Tennessee poised for change, state pro-life leaders say

If Supreme Court overturns all or part of Roe v. Wade based on Dobbs case, legal infrastructure in place to protect life

By Bill Brewer

As U.S. Supreme Court justices weigh the pros and cons of legalized abortion and states’ efforts to regulate the federally protected practice, Tennessee pro-life leaders are encouraged by the tenor of jurists’ questions and comments during the Dec. 1 hearing of Dobbs v. Jackson Women’s Health Organization.

The Dobbs case is widely viewed as a benchmark for the Supreme Court to either affirm the precedent-setting 1973 case that first legalized the right of abortion in every state, Roe v. Wade, or strike down all or part of Roe. In the Dobbs case, the state of Mississippi banned most abortions after 15 weeks of pregnancy. But the ban was struck down by a federal district court in Mississippi in 2018, and that decision was upheld a year later by the U.S. 5th Circuit Court of Appeals in New Orleans.

Baltimore Archbishop William E. Lori, chairman of the U.S. Conference of Catholic Bishops’ Committee on Pro-Life Activities, in speaking for the Catholic Church, is encouraging all Catholics to pray that the Supreme Court will allow states to limit or prohibit abortion.

“In the United States, abortion takes the lives of over 600,000 babies every year,” Archbishop Lori said. “Dobbs v. Jackson Women’s Health could change that. We pray that the court will do the right thing and allow states to once again limit or prohibit abortion, and in doing so protect millions of unborn children and their mothers from this painful, life-destroying act.”

The archbishop has directed people to www.prayfordobbs.com for Catholic and ecumenical prayers and resources for community engagement and action “as we await the court’s decision in this case.”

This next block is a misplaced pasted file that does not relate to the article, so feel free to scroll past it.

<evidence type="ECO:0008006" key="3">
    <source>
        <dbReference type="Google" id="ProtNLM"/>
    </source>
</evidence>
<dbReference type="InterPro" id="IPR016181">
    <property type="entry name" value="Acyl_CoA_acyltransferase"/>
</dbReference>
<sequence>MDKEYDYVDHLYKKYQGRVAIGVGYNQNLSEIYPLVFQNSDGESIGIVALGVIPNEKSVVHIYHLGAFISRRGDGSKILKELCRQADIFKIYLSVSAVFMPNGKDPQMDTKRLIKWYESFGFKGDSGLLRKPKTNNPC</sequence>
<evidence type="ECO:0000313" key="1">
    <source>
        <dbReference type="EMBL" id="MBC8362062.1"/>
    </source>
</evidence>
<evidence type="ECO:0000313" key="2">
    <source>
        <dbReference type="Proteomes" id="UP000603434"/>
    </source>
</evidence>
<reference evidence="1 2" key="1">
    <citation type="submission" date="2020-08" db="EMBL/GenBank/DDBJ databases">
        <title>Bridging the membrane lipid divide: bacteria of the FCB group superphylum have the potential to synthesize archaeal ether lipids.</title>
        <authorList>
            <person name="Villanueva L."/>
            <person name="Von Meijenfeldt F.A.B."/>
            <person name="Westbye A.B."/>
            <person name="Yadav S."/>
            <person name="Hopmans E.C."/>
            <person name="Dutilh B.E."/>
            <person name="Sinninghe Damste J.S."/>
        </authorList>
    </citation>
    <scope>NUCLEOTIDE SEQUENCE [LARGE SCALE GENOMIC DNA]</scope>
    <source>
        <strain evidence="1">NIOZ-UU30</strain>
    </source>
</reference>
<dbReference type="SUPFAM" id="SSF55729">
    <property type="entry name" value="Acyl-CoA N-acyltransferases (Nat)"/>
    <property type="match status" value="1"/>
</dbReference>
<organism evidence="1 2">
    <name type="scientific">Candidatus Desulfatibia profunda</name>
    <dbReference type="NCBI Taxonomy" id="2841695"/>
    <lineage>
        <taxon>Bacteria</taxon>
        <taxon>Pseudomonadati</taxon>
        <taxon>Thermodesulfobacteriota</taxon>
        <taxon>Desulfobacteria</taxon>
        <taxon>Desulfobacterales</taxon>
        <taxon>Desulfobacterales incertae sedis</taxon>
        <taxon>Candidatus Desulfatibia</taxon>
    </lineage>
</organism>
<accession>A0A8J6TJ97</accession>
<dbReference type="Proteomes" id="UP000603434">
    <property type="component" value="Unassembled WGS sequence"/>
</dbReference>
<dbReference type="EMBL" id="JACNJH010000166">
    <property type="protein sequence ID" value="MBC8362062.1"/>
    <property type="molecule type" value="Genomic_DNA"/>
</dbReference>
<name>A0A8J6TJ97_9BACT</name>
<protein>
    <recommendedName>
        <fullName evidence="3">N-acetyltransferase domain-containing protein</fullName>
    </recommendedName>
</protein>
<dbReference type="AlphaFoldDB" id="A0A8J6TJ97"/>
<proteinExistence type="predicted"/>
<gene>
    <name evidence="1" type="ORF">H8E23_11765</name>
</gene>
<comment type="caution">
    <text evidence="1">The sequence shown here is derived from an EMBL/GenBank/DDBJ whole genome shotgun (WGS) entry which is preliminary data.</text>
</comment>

The Catholic Church maintains that the killing of unborn children is wrong and violates the teachings of Jesus Christ and His Church, which protect the sanctity of life from conception to natural death.

Mrs. Dunn

In Tennessee, the statewide pro-life organization Tennessee Right to Life has been closely monitoring the Dobbs case as it has made its way through lower federal courts to the Supreme Court. Stacy Dunn, president of Tennessee Right to Life, believes arguments in the Dobbs case went well for the pro-life position.

“A majority of the justices seem willing to reconsider Roe, which legalized abortion and wrongly declared abortion a fundamental right under the Constitution. I think the court would be hard-pressed not to undo what it did in 1973, which was to make up a right that doesn’t exist in the Constitution. The words ‘abortion’ and ‘right to privacy’ are not even found in the Constitution, but 48 years ago the Supreme Court claimed that killing unborn children was a fundamental right. Since then, more than 65 million children have died,” Mrs. Dunn said.

Mrs. Dunn and other pro-life leaders around the country are cautiously optimistic that change is on the horizon for abortion in the country, but they certainly aren’t overconfident. Prayers and hopes that a 1992 challenge to the U.S. abortion law would upend Roe were dashed in the landmark case Planned Parenthood of Southeastern Pennsylvania v. Casey. In this case, the Supreme Court upheld Roe v. Wade.

But with justices appointed by conservative presidents since the Casey case now on the high court, pro-life groups have new-found hope that Roe v. Wade, all or in part, will be dismantled.

“For pro-lifers, it was so encouraging to hear the strong questions from Justices Thomas and Kavanaugh. Justice Thomas asked the abortion attorneys to explain how the Constitution protects the so-called right to abortion—it does not. He went on ask how a state’s obligation to protect children in the womb from their mothers’ drug use was any different from a state’s desire to protect them from abortion,” Mrs. Dunn observed. “Justice Kavanaugh’s response to the issue of overturning the precedent that was established in Roe also was encouraging. In their statements, the abortion attorneys leaned heavily on the need for the court to uphold Roe simply because it had been in place for almost 50 years. Justice Kavanaugh blew that reasoning out of the water when he stated that some of the court’s most important cases were ones overturning prior decisions.